Sweet Sojourn

As the sun began to set, we proceeded to the picturesque town of Silay, home to no less than 31 heritage houses of varying degrees of grandeur and antiquity. The dwindling twilight lent a rather spooky air to the storied town. It was easy to imagine the ghosts of Silay roaming the stone streets and ancient structures, haunting the vestiges of the sugar boom’s belle époque, biding their time till the next spectral ball. Thankfully, the Romanesque domes of Silay’s San Diego Pro-Cathedral were ablaze with light and life, as the devout townsfolk giddily prepared for a religious procession, much like their ancestors must have done for generations.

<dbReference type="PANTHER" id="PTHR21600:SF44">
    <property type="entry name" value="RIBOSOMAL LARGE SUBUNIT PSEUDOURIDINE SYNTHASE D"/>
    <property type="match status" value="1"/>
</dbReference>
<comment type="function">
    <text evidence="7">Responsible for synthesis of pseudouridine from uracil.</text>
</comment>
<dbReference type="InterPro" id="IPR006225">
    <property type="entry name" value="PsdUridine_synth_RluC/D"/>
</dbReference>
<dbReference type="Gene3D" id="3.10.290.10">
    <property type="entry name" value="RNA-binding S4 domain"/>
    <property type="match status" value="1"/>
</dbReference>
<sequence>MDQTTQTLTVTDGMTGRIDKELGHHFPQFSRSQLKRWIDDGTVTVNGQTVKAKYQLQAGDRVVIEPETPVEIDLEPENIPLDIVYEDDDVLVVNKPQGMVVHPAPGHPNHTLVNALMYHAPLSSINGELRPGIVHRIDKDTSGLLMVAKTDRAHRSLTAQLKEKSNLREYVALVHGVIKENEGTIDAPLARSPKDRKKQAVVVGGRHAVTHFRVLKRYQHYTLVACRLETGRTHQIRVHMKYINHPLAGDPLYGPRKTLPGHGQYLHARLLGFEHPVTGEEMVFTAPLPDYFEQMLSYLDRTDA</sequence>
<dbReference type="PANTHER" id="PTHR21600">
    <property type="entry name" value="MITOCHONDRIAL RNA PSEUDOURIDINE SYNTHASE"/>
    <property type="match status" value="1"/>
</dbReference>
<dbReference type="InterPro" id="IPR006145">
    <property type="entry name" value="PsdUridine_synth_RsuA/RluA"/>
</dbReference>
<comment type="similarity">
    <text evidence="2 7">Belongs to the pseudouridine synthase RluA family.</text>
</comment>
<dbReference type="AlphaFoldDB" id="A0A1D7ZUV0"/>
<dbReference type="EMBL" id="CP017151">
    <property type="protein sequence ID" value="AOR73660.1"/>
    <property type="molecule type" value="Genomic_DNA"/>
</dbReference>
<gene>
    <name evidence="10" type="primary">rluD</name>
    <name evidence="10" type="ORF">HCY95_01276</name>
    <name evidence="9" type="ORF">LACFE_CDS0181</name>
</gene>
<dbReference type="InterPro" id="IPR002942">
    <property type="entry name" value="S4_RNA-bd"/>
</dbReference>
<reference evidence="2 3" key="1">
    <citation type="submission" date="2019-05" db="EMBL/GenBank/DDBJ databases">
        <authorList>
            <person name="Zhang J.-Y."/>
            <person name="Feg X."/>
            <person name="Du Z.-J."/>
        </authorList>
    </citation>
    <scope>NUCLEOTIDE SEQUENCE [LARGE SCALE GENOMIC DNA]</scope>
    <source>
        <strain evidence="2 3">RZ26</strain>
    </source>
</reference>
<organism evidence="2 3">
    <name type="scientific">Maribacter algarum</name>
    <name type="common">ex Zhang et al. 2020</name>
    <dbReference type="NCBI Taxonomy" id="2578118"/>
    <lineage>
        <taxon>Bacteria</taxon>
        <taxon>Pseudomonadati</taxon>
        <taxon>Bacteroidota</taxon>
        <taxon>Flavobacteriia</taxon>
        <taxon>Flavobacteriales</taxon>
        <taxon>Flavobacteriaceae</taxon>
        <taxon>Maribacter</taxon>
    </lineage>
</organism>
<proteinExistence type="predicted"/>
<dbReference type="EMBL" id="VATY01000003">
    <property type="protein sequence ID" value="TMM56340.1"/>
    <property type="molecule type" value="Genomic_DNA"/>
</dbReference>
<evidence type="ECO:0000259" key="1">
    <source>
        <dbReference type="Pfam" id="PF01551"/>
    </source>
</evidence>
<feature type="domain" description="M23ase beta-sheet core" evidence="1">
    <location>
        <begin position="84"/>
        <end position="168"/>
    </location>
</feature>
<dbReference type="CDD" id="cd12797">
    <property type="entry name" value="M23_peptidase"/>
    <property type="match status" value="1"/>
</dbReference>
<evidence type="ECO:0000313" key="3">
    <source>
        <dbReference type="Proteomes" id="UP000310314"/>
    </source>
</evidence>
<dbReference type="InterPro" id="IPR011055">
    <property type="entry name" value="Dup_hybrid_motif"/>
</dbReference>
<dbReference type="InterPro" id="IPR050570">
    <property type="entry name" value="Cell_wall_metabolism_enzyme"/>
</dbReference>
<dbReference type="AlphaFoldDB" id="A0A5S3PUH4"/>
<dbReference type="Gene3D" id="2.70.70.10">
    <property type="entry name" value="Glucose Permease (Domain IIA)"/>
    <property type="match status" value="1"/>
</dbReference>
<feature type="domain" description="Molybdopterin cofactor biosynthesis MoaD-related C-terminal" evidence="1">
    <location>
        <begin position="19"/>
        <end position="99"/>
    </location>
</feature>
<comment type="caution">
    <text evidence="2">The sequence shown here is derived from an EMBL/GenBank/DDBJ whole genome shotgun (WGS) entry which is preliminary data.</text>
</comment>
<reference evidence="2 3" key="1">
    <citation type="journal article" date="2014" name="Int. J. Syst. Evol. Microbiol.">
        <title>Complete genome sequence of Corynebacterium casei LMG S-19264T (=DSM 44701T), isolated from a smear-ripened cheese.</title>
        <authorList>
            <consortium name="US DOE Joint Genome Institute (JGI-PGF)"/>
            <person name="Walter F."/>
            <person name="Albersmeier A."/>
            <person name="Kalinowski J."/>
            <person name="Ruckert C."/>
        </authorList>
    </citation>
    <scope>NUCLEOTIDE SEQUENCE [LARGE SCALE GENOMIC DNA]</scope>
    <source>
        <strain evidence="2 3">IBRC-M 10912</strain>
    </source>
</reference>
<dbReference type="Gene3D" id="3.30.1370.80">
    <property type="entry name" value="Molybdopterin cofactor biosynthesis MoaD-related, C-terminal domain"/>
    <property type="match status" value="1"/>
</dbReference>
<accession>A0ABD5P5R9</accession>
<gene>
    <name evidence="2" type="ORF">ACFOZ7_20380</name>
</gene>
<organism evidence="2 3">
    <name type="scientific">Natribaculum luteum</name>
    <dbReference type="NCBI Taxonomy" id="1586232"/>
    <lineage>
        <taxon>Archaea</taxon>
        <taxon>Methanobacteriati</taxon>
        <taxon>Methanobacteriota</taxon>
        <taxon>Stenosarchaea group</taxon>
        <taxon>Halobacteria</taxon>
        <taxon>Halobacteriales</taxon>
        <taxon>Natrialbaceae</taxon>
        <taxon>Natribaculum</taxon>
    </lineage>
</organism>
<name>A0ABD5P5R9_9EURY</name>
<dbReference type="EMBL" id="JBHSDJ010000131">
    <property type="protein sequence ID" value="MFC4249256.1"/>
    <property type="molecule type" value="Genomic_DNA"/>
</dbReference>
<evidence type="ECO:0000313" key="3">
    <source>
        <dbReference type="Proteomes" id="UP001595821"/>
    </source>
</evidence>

As we sped back to the city for the evening, sweeping tracts of sugarcane spread out on both sides of the highway, inescapably reminding us of the backbone on which the island’s society rests. Although the pace may be slow and the pleasures simple, things still seem to be carried out with a certain sense of style. Even the local dialect of Hiligaynon, unquestionably the Philippines’ gentlest-sounding language, has a sweetly romantic lilt to its cadence.